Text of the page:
Parents and teachers often promote learning music when it comes to encouraging children to enjoy a thorough, well-rounded education. However, did you know music can specifically influence children’s reading and writing? Here is important information for educators, moms and dads on the link between music and literacy.
How does music help?
Participating in music — whether in the form of song, dance, or playing a musical instrument — helps children learn to follow instructions and listen for comprehension. According to Science Daily, there are several studies supporting the idea that music helps children with language development, with many theories as to why. Some researchers believe the overlap of brain circuitry is at the heart of the matter, that children are learning to use a similar part of the brain for music as for language. Others believe it relates to the timing in a child’s development. No matter how or why it works, the evidence in favor of engaging children with music is overwhelmingly positive.
Home and budding musicians
Adding music to a child’s homelife can be a boon to their literacy. Any family can encourage children toward music through song, and as Scholastic points out, even parents who are not gifted in singing can participate. Children enjoy the musical aspects and interaction, and they really don’t care if family members or friends are “good” singers. Dancing is in the same category, making learning easy and fun for kids who can participate with mom, dad or siblings.
When it comes to learning a musical instrument, you might want to engage a tutor or participate in group lessons. There are also free online music lessons available for various ages and abilities. Some families decide to set up an area at home dedicated to practicing an instrument, apart from the rest of the household so your child doesn’t disturb anyone. You should expect to pay an average price of $1,757 to soundproof a room in your home.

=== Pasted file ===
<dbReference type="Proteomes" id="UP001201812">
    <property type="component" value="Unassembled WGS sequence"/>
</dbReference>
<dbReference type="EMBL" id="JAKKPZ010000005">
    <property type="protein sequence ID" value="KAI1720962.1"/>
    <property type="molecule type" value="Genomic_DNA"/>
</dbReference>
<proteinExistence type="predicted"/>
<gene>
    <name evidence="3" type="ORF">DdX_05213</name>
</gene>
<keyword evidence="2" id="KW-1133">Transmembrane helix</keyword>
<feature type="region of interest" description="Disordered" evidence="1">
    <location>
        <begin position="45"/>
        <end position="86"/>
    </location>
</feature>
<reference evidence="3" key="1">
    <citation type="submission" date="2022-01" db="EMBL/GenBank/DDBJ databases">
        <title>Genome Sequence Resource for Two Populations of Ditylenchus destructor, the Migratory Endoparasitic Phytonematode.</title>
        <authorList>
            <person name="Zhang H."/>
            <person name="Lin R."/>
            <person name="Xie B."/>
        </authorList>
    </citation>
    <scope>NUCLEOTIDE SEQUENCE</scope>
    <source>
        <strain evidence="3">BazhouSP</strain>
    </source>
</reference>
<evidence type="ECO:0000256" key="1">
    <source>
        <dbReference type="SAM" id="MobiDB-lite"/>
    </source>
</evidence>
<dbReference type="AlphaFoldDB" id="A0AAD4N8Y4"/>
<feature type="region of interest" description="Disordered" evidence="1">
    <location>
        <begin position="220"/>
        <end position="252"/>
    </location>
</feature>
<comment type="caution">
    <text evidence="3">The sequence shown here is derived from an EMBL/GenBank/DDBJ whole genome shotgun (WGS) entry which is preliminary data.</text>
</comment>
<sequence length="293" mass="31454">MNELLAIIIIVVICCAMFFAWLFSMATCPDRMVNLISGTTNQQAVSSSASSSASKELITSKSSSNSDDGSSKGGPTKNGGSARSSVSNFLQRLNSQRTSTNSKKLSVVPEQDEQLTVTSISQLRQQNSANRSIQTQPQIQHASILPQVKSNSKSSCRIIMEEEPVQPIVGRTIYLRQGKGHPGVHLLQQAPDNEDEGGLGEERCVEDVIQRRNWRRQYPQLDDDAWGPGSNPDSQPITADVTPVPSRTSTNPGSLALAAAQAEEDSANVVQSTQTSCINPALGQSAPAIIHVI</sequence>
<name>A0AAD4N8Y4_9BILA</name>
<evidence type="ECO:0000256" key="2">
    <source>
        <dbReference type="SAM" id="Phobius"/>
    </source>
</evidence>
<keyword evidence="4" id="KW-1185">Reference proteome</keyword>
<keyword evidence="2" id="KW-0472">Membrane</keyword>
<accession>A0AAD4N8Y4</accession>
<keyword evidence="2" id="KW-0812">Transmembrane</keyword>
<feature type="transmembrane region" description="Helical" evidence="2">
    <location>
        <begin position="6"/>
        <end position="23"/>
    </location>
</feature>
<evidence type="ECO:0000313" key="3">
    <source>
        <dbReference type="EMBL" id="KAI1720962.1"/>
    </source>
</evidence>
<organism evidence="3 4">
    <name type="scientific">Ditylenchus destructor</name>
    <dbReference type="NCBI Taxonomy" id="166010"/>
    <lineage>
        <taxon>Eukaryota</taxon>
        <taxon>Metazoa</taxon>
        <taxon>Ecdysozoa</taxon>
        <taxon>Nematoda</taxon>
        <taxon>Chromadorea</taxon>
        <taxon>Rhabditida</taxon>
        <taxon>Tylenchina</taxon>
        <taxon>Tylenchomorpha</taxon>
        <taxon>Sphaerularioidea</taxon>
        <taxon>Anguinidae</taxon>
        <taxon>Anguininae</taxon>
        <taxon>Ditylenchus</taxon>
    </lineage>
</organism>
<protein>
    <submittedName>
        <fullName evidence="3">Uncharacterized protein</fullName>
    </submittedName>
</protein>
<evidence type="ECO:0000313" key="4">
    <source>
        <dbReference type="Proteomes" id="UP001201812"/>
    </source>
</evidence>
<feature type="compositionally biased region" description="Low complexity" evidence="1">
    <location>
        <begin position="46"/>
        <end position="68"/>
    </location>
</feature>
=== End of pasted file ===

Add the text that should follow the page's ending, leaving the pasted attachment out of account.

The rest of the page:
Naturally turning to music
Many parents naturally gravitate toward music when it comes to raising their children. They sing lullabies when it’s time for sleep and soft songs to soothe children when they are anxious or afraid. When hitting the road, songs provide entertainment on long car trips or an opportunity to learn the alphabet in anticipation of school. In addition to these traditional tools, Bright Horizons points out that music can be a specific resource to child development as well, helping children toward improved literacy and overall learning. You can use music to connect children with particular communication skills, such as learning to form and understand words, speak in sentences, and read. Teaching children tongue-twisting songs, alliterative songs, or songs with foreign words and phrases can build language skills directly.
Examples and specifics
Music naturally engages children, helping them to get excited about whatever they are doing. It is also a way to keep them connected and interested in learning. One of the many ways music helps children in their language development is the learning of rhythms, rhymes and patterns. The repeated sounds, words, and actions that are part of traditional children’s music help give better understanding of what is meaningful, and teach emotional connections to words. Songs we might describe as “sing-songy” are an example, such as “Over the River and Through the Wood.”
Musical activities such as finger plays, which is singing songs with coordinated finger movements, appear to enhance children’s vocabulary and help them learn to pronounce words more clearly. An example of a finger play is “Itsy Bitsy Spider.”
Songs that incorporate dance and body movement can also reinforce understanding of words, rhythm, emotion and meaning. You can connect children with fun music and dance videos on websites like YouTube. Playing a musical instrument appears to further enhance children’s language and comprehension skills, as they learn to read notes and understand the variances in soft sounds, short sounds, loud sounds, and smooth sounds.
Every educator and parent aims to help individual youngsters become his or her best. By including music in a child’s life, you can build important language-related skills and abilities. Ensure children have access to music for improved literacy.
– Charles Carpenter created HealingSounds.info. He believes in the power of music and sound as a healing tool. He is based in San Antonio, Texas.